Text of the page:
Ramsey v. Interstate Insurors, Inc., 89 N.C. App. 98 (1988)

March 1, 1988 · North Carolina Court of Appeals · No. 8728SC800
89 N.C. App. 98


No. 8728SC800

(Filed 1 March 1988)

1. Declaratory Judgment Act § 4.3— liability of insurance company — no genuine controversy between parties

A declaratory judgment granted by the trial court on the issue of liability insurance coverage was reversed where no legal action had been taken against the insured regarding an automobile accident, the evidence and pleadings did not establish that litigation was imminent and unavoidable and, in the absence of any evidence that the policy so required, the insurer did not have a duty to investigate the accident and negotiate a settlement without any suit having been filed.

2. Appeal and Error §§ 1, 5.1— subject matter jurisdiction — no exceptions or assignments of error — properly raised

The issue of subject matter jurisdiction was properly before the Court of Appeals regardless of any failure to set forth exceptions or assignments of error relating to the issue because the Court may raise the issue of subject matter jurisdiction on its own motion even if it was not argued by the parties in their briefs.

APPEAL by defendants, Interstate Insurors, Inc. and Interstate Casualty Insurance Company, from James U. Downs, Judge. Judgment entered 1 April 1987 in Superior Court, Buncombe County. Heard in the Court of Appeals 1 February 1988.

Long, Parker, Payne & Warren, P.A., by Ronald K. Payne for plaintiff-appellees.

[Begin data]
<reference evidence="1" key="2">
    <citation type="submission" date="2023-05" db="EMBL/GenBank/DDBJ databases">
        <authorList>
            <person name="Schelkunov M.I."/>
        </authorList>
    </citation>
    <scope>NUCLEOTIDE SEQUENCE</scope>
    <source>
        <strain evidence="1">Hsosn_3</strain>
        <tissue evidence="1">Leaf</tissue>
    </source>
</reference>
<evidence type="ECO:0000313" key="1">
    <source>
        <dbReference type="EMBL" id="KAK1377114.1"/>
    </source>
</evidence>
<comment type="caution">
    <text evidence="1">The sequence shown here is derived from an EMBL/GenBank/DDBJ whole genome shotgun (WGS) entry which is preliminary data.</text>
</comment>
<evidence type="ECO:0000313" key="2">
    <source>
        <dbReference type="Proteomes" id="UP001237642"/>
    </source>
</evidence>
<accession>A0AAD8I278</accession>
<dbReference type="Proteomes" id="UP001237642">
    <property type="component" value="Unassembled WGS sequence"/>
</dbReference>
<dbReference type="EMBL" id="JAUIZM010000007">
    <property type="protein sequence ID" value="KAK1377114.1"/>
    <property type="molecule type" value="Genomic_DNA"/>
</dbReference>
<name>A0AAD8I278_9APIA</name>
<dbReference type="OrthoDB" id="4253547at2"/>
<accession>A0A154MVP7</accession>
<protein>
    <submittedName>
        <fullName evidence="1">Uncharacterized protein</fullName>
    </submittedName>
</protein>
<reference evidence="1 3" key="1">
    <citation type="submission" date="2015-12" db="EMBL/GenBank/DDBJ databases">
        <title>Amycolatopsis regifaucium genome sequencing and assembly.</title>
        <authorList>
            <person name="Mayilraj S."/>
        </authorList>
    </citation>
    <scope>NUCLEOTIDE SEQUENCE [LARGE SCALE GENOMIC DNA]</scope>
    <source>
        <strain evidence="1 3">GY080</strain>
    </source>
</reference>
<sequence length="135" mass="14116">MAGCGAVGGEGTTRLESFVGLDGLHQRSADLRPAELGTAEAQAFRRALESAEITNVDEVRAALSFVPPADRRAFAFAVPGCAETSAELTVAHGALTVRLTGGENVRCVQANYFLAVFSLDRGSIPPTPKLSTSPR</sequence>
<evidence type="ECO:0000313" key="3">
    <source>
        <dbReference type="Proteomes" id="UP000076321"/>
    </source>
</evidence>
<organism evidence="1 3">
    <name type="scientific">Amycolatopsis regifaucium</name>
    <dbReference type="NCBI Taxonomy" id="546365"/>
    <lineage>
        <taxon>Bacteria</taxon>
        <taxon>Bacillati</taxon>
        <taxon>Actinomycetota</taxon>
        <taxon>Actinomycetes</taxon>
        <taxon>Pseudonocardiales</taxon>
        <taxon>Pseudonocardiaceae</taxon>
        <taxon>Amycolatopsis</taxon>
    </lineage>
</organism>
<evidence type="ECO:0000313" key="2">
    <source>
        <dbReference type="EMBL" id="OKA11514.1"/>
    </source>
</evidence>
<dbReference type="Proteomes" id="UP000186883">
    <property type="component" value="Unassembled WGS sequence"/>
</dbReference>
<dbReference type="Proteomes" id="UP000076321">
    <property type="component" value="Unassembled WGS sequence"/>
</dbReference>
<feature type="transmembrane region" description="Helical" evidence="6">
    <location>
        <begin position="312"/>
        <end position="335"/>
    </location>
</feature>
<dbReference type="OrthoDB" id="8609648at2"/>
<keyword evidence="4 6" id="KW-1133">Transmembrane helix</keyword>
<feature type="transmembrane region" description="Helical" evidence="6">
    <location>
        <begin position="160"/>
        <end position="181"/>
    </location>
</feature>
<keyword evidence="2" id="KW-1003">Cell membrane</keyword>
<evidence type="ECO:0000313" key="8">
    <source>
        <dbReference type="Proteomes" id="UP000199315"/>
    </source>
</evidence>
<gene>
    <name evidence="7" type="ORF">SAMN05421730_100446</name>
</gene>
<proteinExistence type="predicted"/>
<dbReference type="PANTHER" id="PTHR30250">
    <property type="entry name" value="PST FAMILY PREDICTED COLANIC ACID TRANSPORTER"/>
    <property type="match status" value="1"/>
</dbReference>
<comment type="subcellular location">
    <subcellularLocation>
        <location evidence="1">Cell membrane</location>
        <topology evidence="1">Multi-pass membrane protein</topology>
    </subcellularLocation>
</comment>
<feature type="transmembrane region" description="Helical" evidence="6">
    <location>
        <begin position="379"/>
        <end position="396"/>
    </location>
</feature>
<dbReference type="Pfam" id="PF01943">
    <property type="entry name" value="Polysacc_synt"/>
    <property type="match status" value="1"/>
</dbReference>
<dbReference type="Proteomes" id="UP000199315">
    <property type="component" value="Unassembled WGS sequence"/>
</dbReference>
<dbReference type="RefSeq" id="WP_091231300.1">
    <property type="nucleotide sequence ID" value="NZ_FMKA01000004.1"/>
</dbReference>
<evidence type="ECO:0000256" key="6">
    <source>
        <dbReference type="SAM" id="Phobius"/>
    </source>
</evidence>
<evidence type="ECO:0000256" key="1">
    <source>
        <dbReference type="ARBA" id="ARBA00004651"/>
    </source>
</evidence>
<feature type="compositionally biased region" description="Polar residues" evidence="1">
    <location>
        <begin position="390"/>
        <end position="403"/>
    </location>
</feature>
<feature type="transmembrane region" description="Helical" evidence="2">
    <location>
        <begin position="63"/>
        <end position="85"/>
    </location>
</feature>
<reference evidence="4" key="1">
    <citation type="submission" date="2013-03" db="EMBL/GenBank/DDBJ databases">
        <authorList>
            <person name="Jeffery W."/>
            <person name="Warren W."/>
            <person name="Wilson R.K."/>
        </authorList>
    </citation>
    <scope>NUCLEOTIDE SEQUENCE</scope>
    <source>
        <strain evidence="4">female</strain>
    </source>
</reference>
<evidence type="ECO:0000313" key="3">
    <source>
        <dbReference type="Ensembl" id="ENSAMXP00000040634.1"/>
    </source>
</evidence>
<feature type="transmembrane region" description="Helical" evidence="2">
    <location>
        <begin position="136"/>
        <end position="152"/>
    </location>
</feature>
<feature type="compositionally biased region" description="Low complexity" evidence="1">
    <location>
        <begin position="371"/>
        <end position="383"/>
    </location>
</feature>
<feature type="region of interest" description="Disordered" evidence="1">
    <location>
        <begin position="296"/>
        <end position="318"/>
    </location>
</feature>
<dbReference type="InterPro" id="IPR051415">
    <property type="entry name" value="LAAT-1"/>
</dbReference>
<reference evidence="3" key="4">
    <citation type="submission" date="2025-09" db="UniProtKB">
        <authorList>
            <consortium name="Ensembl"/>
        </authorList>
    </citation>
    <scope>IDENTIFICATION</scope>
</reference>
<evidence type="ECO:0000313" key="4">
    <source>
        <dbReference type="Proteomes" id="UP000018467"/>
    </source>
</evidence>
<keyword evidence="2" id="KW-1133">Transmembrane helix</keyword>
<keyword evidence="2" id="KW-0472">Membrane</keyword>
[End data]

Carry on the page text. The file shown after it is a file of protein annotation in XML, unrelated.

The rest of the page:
Roberts, Stevens & Cogbum, P.A., by Steven D. Cogbum and Glenn S. Gentry for defendant-appellants.

BECTON, Judge.

This is an appeal by defendants, Interstate Casualty Insurance Company (Interstate) and its general agent, Interstate In-surors, Inc. (Interstate Insurors), from a judgment declaring that the liability provisions of an automobile insurance policy insuring the plaintiffs, Jo Ann W. Ramsey and her son, Ricky Alan Ramsey, were in full force and effect on 1 December 1985, the date on which Ricky Alan Ramsey was involved in a two-vehicle collision. *99Because we find no actual controversy between the parties sufficient to invoke a court’s jurisdiction to render a declaratory judgment, we reverse the judgment of the trial court.


The insurance policy in question — which was issued by Interstate to Mrs. Ramsey, named Ricky Alan Ramsey as an additional insured, and included both liability and collision coverage — was procured for the Ramseys by Doug Clark, an independent insurance agent. The stated original policy period was from 20 October 1984 to 20 October 1985. On 1 December 1985, Ricky Alan Ramsey was involved in a collision with another vehicle owned and operated by Theresa Stewart. At that time, the Ramseys had not paid an insurance renewal premium.

In February 1986, the Ramseys brought this action against Interstate, Interstate Insurors, and Doug Clark, alleging that the insurance policy was still in effect on the date of the accident because the defendants had failed to send the Ramseys a cancellation notice, premium renewal notice, or notice of intention not to renew pursuant to N.C. Gen. Stat. Sec. 20-310(f) and (g) (Cum. Supp. 1987). The Ramseys sought to recover $3,653.39 for property damage to their automobile, and requested declaratory relief ordering the insurance company to defend them in accordance with the policy provisions in the event a civil action was instituted against them by Theresa Stewart.